Audit: Lawrence County ESC Spent $93K of Charter School’s Funds in Error

Tuesday, April 17, 2018

Columbus – The Lawrence County Educational Service Center (ESC) and its former treasurer are on the hook for almost $93,000 in ESC expenses that it paid with the funds of a now-shuttered charter school that it sponsored.

An audit of the Lawrence County Academy, which closed in June 2017, revealed that former Treasurer Teresa Lawless used the school’s funds on several occasions to pay for ESC salaries, benefits and other costs during fiscal year 2014. Lawless was treasurer of both the ESC and the academy.

“These findings don’t surprise me given this treasurer’s problematic history at the ESC,” Auditor Yost said. “As we continue to unravel the tangled mess she left behind, I expect that additional findings may come to light.”

The financial audit released today reports that Lawless charged $86,153 to the academy’s bank accounts for the salaries and benefits of two ESC employees who never worked at the school. She also charged the academy $5,978 for some of her own benefits, but the amount should have been covered by the ESC.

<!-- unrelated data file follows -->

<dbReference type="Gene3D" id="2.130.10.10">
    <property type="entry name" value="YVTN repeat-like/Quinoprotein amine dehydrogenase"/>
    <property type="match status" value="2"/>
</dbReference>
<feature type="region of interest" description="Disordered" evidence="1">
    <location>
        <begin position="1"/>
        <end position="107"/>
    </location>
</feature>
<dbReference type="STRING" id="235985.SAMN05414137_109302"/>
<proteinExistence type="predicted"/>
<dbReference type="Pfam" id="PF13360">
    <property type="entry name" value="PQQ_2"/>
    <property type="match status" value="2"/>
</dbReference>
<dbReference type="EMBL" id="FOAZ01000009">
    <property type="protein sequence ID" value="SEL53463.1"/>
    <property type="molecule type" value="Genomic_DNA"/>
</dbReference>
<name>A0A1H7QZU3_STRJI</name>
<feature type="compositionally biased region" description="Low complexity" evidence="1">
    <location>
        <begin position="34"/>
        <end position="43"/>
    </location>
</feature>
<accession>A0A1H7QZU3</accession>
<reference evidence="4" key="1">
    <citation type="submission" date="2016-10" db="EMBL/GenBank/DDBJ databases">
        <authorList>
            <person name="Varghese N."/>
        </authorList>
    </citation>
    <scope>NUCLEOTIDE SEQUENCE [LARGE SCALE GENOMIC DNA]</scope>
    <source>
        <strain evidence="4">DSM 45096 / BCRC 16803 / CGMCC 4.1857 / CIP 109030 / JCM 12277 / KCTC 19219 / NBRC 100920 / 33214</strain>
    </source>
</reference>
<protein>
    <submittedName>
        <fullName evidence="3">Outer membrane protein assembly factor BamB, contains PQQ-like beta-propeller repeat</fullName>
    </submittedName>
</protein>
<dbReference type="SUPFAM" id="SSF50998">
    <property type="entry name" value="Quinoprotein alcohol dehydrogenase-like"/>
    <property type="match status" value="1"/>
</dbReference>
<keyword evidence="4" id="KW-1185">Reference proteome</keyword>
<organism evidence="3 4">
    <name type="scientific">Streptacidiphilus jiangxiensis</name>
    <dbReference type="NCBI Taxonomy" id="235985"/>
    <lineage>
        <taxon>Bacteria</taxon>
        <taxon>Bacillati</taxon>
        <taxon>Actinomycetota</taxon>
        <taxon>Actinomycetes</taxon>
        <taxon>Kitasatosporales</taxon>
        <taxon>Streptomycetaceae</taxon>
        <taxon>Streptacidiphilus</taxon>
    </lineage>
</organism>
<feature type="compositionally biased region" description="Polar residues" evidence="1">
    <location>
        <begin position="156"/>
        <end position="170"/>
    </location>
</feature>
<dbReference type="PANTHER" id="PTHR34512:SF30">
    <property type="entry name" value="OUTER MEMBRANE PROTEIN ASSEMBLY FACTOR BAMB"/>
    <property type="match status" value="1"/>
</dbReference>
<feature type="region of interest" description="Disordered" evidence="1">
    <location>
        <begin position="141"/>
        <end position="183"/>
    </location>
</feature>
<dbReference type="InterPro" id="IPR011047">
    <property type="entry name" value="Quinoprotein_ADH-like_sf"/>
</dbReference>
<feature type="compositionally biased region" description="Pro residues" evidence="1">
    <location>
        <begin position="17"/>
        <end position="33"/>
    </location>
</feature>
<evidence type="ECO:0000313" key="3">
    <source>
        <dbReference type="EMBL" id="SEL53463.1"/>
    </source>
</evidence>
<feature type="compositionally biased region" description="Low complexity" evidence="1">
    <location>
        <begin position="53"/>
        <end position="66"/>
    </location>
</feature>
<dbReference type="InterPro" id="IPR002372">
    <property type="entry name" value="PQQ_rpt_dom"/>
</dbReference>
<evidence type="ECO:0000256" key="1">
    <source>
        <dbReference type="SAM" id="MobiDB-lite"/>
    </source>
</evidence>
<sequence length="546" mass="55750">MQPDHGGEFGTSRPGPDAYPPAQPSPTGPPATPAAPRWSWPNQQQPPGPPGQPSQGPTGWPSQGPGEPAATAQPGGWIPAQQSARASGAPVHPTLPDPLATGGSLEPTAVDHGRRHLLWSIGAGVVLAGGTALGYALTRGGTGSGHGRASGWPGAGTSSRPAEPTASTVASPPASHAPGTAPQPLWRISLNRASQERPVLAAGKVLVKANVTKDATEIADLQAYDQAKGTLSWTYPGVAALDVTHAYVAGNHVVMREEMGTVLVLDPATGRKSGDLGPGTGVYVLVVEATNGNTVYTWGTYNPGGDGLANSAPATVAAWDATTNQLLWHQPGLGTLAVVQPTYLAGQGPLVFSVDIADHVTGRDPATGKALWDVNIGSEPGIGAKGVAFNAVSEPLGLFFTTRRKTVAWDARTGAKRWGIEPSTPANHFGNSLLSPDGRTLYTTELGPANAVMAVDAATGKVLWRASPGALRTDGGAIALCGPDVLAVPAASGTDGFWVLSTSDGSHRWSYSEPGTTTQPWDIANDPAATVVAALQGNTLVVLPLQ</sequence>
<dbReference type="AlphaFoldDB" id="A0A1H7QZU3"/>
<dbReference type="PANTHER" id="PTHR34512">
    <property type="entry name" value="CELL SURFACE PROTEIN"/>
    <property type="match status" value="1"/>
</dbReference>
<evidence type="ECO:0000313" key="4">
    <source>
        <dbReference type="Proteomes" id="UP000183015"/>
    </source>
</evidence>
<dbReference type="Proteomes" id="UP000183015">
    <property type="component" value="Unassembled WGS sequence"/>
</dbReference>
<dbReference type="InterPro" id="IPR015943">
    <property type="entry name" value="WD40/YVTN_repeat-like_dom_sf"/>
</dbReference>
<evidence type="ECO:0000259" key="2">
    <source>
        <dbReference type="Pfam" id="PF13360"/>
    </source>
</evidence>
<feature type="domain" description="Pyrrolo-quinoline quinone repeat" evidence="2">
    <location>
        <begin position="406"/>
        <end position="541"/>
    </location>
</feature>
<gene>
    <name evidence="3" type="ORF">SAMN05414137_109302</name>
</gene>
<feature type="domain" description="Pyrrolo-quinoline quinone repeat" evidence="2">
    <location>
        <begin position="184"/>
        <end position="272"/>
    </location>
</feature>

Other improper charges to the academy included a $775 payment to a consulting company hired by the ESC and a $1,500 payment to the Lawrence County Schools Council of Governments (COG). The ESC is the financial manager of the COG.

Auditors issued a $92,906 findings for recovery against the ESC for the amount owed to the academy. A separate finding was issued against the Lawrence County Schools COG for the $1,500 payment it received from the academy in error. 

Because the academy is closed, repayment is owed to the Ohio Department of Education. Lawless and her bonding company are jointly liable for both findings. 

A special audit of the ESC released in May 2017 named Lawless responsible for billing errors and misspending that cost the ESC more than $38,000. She was also cited for accepting $169,674 in questionable performance incentive payments. 

In November 2015, incomplete financial records landed the academy on the Auditor’s “unauditable” list.

A full copy of this report is available online


The Auditor of State’s office, one of five independently elected statewide offices in Ohio, is responsible for auditing more than 5,900 state and local government agencies.  Under the direction of Auditor Dave Yost, the office also provides financial services to local governments, investigates and prevents fraud in public agencies and promotes transparency in government.

Beth Gianforcaro
Press Secretary